Morning has broken. The earth has spun yet once more on its axis and continued its loop around the sun (a fact that apparently some 20% of our ignorant American population doesn’t understand.) For this tiny speck of a living creature, it has been a most memorable month.
It began on a beautiful day in Mexico City. Following a lovely three-day workshop, I spent International Workers Day not working, but wandering around the neighborhood of Coyoacan. I sat in Frida Kahlo Park writing a handwritten letter to an old friend (that apparently she never received—boo Post Office!). I returned to San Francisco and my work in The San Francisco School, just five weeks away from completing my 43rd year in that mostly remarkable, but still flawed and working-on-it, community. A week or so later, my first recorded CD, one thousand of them, to be exact, arrived (yay Post Office!) two days before Doug Goodkin & the Pentatonics fulfilled a dream by performing to a sold-out audience at The SF Jazz Center, much to the delight of the children and adults attending. There was a spirited post-concert lunch on a sunny windless day with my wife, daughter, sister and husband, son-in-law and two nephews.
No time to rest on any laurels, dove into the next week with an Elementary Spring Concert one night and a Middle School one two nights later and still the sense that “this was the best one yet!” after some 22 years of this work with my two brilliant colleagues, James and Sofia. Two days later, I hosted a stirring workshop with my new Colombian friend Adrian teaching xylophone music from the Pacific Coast. And then the next week, off to two workshops in my home state of New Jersey, one at the prestigious New Jersey Performing Arts Center in Newark some 20 minutes from my childhood home.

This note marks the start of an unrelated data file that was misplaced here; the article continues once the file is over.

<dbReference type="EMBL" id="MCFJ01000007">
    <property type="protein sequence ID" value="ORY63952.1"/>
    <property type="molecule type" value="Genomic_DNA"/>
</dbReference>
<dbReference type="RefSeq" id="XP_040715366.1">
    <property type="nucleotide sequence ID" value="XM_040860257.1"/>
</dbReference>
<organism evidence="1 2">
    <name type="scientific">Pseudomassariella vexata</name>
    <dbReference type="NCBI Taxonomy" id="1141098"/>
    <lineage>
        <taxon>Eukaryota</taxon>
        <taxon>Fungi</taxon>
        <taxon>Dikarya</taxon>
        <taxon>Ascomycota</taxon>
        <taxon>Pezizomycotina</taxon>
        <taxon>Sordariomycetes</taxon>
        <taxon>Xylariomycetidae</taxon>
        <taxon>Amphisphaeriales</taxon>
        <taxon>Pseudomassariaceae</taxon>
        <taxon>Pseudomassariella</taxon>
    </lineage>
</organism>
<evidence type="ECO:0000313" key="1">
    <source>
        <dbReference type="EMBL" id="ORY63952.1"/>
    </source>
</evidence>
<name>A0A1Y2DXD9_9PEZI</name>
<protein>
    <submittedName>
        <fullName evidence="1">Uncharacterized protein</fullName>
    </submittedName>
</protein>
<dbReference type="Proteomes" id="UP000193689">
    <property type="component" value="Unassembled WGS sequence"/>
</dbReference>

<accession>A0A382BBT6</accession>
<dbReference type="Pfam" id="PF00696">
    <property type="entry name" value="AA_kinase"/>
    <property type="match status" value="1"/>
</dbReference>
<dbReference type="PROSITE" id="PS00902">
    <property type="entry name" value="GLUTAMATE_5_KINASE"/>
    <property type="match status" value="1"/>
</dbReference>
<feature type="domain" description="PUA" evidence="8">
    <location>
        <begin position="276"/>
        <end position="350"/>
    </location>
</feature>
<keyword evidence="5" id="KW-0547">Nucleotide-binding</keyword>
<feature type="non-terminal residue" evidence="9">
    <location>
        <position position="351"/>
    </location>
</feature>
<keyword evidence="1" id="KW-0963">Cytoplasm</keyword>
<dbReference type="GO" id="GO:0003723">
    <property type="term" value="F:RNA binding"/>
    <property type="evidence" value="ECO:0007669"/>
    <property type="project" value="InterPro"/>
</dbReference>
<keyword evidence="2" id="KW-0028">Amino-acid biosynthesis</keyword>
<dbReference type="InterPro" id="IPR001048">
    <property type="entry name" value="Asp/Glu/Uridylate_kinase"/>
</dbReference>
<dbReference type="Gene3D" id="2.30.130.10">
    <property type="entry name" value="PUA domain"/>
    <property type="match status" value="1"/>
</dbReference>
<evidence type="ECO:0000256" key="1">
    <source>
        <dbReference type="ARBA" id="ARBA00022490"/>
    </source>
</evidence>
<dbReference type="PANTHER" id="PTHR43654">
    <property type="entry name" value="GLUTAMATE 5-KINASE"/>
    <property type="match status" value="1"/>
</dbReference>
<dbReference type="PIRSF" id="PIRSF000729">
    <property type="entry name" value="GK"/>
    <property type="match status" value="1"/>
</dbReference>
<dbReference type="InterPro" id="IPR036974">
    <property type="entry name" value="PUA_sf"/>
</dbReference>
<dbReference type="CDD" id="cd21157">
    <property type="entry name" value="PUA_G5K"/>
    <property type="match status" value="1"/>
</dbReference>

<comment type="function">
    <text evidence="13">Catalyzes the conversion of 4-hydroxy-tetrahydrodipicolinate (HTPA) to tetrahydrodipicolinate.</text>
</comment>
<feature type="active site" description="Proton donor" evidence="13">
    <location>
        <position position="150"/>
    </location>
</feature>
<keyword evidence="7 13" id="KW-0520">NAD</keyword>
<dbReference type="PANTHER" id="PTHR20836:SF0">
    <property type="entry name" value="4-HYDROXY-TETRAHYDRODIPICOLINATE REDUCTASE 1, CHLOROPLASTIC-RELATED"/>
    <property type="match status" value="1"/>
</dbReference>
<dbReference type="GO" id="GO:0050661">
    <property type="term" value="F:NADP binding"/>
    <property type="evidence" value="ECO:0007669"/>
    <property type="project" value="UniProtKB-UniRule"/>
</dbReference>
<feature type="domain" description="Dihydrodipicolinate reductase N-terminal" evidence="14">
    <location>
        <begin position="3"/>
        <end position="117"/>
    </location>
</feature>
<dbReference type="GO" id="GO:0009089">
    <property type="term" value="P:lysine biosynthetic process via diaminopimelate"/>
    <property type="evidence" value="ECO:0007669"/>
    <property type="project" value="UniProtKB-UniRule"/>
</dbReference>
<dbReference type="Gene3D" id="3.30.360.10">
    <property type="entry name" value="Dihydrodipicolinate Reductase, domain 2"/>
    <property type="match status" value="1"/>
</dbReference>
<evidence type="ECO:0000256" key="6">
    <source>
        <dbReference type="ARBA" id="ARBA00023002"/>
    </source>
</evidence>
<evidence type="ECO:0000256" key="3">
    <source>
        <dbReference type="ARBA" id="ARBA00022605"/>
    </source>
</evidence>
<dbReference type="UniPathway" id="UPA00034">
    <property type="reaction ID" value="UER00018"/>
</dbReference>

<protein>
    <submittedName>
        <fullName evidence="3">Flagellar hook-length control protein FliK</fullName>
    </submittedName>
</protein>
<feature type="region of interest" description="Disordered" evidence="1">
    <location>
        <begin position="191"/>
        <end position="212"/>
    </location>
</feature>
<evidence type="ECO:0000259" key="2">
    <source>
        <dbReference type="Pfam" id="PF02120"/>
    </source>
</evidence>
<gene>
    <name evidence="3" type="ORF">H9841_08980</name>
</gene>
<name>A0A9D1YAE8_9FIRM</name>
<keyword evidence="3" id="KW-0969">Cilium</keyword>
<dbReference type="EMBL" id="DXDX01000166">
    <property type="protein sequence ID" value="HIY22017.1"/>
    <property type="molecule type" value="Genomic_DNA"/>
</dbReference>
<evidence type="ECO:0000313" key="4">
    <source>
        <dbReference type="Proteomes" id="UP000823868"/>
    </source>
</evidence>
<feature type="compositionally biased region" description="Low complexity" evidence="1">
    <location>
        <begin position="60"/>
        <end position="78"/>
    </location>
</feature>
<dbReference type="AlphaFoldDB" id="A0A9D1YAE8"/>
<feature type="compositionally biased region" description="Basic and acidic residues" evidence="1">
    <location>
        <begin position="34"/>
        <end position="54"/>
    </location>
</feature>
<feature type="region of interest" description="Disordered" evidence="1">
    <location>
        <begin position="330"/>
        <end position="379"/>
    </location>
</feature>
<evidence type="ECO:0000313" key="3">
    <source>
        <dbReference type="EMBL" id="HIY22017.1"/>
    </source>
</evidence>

Meanwhile, some trouble in paradise with some graduating-8th-grade disrespectful behavior and a too-boisterous elementary singing time. The former prompted deep and necessary reflection on our school culture’s shadow and things turned around somewhat. The latter moved me to create a strict absolute silence rule as 100 kids enter Singing Time each day, a practice that continued into the next week and made me think, “Why haven’t I done this before?” So lovely to begin from a calm and attentive place and so important to train the kids to these skills. One of the reasons I can’t retire—need to keep coming back to get it one-inch better. Now we’re deep into Samba Contest rehearsal, a celebration I initiated some 35 years ago and watching the elementary kids work out their dance routines, that feeling that “it doesn’t’ get any better than this.”
Thrown into the mix was a perfect two-day visit from the grandchildren, my retired wife’s departure for a bike ride with friends in Germany, following by a South African safari, my Ghana visa arriving in the mail and the glory of the Golden State Warriors‘ victories that have them facing Cleveland Cavaliers yet again in the final round of the NBA Basketball Championships. If all goes well, May will end with their victory tonight to bring them just three games away from another championship. A game I will miss because I’ll be camping with my daughter and her 5th grade class. It would be a fitting ending to this most marvelous month.
Tomorrow, June will be busting out all over. My hopes are to be done with the frenzied cold winds of San Francisco’s Spring, to ride out the school year with all its ceremonies in grand style, to join the cheering throngs as Yancey’s Saloon celebrating our team’s victories, to arrive for the third Orff-Afrique Course in Ghana in good health and begin yet another summer of transformation, celebration, good weather and at least a few moments off the spinning wheel of meaningful activity to just sit and breathe in the perfection of each moment. Much lies ahead that I joyfully anticipate, much lies behind that I am grateful for, much lies within each moment that I would do well to savor and attend to.
So thank you to May and on we go.